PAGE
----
Behind the Kingdom’s Veil: Inside the New Saudi Arabia under Crown Prince Mohamed bin Salman
Few of us have firsthand knowledge of who lives, suffers and wields power in Saudi Arabia. Now, Susanne Koelbl, award-winning foreign correspondent for the German news magazine Der Spiegel, takes us on an eye-opening journey Behind the Kingdom’s Veil. Koelbl unlocks the black box of Saudi Arabia and decodes why the country is such a crucial player on the world’s stage. She scrutinizes the dramatic change of the oil-export dependent nation into a vibrant society.
How did religious extremism and oppression of women over the past forty years serve to maintain the power of the House of Saud? To find out, enjoy breakfast with Royal Highnesses and meet Osama bin Laden’s bomb-making instructor. Enter the palaces of secret service chiefs and sit on floor cushions with spirited women who celebrate their new freedoms. Koelbl makes you an eye witness to what it’s like to be a third wife or a dissident and explains how the discovery of oil shaped the kingdom’s history – and changed the world.
As a journalist reporting from conflict zones around the world, Susanne Koelbl travels extensively, with special focus on the Middle East and Saudi Arabia. She recently lived in Riyadh during the most dramatic changes since the country’s founding. Koelbl’s unique gift is to make complicated political and societal contexts accessible and entertaining.
“Excellent introduction to the kingdom” Dr. Bernd Haykel, professor of Near Eastern Studies at Princeton University
“An invaluable street-level perspective” Gerald Feierstein, ambassador to Yemen under the Obama Administration
“It’s like watching a movie – just better”
Dr. Elisabeth Kendall, Oxford University, Senior Research Fellow in Arabic and Islamic Studies
“A brilliant contribution to our understanding of the transformation in Saudi Arabia especially among women.” Bruce Riedel, former CIA official and director of the Intelligence Project at the Brookings Institution
Mohamedou Ouls Slahi
Mohamedou Ouls Slahi was born in Rosso, Mauritania. He was an exceptional student in high school and received a scholarship from the Carl Duisberg Society in 1988 to study in Germany, where he earned an electrical engineering degree from the University of Duisburg.
While wrongfully imprisoned in Guantanamo for more than 14 years we wrote the “Guantanamo Diary”, which was published in 2015, while Slahi was still prisoner # 760.
Now Hollywood wants to make a movie starring Benedict Cumberbatch and Jodie Foster about the man who says he’s forgiven his tormentors.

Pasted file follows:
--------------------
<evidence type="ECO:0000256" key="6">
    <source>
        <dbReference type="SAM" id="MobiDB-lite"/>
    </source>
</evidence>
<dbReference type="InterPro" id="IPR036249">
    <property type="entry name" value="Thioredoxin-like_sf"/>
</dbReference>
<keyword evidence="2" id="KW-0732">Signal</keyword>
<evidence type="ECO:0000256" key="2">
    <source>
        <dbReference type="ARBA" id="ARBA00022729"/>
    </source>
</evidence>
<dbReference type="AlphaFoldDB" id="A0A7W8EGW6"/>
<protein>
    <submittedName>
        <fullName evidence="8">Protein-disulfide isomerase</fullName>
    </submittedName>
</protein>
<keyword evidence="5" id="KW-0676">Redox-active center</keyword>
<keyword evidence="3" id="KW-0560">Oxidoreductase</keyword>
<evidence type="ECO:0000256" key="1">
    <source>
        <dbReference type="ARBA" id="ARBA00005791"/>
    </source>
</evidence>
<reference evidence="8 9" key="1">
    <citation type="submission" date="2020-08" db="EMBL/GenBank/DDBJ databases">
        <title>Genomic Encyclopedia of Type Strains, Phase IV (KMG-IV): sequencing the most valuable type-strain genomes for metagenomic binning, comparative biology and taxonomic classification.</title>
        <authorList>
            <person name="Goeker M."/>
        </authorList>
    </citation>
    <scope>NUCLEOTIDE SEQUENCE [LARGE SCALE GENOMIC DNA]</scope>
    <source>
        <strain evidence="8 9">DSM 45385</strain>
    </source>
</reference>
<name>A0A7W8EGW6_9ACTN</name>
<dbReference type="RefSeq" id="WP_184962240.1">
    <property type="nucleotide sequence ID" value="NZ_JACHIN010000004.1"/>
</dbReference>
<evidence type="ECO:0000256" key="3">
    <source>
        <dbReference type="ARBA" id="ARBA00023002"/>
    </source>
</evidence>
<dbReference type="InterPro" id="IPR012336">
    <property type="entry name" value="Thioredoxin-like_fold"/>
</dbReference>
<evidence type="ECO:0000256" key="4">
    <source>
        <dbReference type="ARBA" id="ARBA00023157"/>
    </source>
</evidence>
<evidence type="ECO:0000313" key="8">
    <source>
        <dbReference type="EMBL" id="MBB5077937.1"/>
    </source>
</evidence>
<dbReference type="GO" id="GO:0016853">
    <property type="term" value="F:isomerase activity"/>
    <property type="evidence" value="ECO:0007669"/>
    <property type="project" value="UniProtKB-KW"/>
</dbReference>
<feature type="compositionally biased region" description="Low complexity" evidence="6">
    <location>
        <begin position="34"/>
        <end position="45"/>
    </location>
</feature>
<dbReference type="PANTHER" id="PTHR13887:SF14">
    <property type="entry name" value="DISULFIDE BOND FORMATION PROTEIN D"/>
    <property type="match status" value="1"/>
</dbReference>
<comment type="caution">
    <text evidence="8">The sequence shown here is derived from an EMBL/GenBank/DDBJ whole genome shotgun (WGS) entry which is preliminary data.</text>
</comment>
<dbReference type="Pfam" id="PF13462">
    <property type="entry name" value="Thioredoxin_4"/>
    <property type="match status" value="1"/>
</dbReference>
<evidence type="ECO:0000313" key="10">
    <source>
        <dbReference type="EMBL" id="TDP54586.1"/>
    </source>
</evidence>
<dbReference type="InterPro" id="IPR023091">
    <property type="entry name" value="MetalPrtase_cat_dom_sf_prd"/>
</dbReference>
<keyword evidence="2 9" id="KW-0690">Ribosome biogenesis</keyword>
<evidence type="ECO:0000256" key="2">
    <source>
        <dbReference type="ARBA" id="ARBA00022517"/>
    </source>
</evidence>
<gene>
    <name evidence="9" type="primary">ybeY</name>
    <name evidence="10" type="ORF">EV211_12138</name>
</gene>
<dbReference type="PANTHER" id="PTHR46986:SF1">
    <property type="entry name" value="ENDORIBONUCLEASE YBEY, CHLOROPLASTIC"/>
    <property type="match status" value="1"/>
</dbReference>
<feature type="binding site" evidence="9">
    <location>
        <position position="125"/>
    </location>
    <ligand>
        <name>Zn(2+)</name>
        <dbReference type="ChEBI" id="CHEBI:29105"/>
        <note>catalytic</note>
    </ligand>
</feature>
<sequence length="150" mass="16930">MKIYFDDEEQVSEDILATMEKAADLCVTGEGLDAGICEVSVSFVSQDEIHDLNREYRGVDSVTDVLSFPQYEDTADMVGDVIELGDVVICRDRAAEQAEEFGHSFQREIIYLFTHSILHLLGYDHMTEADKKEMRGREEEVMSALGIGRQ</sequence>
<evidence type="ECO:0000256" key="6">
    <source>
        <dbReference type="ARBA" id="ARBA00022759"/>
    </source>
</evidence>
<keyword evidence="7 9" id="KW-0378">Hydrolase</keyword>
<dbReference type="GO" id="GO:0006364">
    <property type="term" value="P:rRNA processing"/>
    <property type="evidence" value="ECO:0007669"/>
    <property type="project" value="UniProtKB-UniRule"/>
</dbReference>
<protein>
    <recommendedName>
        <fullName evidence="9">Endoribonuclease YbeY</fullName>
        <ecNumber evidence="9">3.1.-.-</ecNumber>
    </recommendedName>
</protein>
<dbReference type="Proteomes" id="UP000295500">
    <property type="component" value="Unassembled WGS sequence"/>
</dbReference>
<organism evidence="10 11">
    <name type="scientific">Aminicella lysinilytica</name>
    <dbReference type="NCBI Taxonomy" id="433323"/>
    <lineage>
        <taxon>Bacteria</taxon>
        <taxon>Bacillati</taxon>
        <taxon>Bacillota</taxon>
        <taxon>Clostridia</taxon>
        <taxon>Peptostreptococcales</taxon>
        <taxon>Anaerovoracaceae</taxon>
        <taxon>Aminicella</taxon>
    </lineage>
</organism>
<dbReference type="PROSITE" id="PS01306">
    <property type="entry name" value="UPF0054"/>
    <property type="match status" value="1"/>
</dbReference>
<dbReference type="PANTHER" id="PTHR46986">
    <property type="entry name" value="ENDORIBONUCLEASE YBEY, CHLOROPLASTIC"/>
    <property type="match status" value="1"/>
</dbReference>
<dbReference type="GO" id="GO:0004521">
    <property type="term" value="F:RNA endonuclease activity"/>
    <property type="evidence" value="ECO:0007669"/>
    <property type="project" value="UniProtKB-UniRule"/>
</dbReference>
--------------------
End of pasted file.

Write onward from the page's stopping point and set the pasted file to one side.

Since his release on October 17th 2016 he lives in Nouakchott, Mauritania.
The Movie: Prisoner # 760 based on Slahi’s book (Jody Foster / Benedict Cumberbatch) will be out in 2021
Oil Powers: A History of the U.S.-Saudi Alliance
Victor McFarland is an associate professor of history at the University of Missouri, where he studies oil, energy, and U.S. relations with the Middle East. He received his BA in History from Stanford University and his PhD in History from Yale University.
His first book Oil Powers: A History of the U.S.-Saudi Alliance was published by Columbia University Press in 2020.
Before joining the University of Missouri, he was a Miller Center fellow at the University of Virginia in 2012-13 and a Dickey Center fellow at Dartmouth College in 2013-14. In 2018-19 he served as a Warren Center faculty fellow at Harvard University.
Oil Powers: A History of the U.S.-Saudi Alliance tells the story of the close but troubled relationship between the United States and Saudi Arabia. Oil Powers traces the growth of the alliance through a dense web of political, economic, and social connections that bolstered royal and executive power and the national security state. McFarland shows how U.S. and Saudi elites collaborated to advance their shared interests against rivals at home and abroad. During the 1970s, as higher oil prices enriched the Saudi government, destabilized the American economy, and changed the balance of power in the Middle East, leaders of both countries responded by consolidating their alliance. Facing objections from their own people, Washington and Riyadh chose to shield their partnership from public oversight and accountability. While American support empowered the Saudi royal family and helped the kingdom expand its influence across the Middle East, Saudi elites also encouraged a rightward shift in U.S. foreign and economic policy―with profound long-term effects. Oil Powers reveals the role of the U.S.-Saudi alliance in laying the groundwork for American military involvement in the Middle East and the entrenchment of a global order fueled by oil.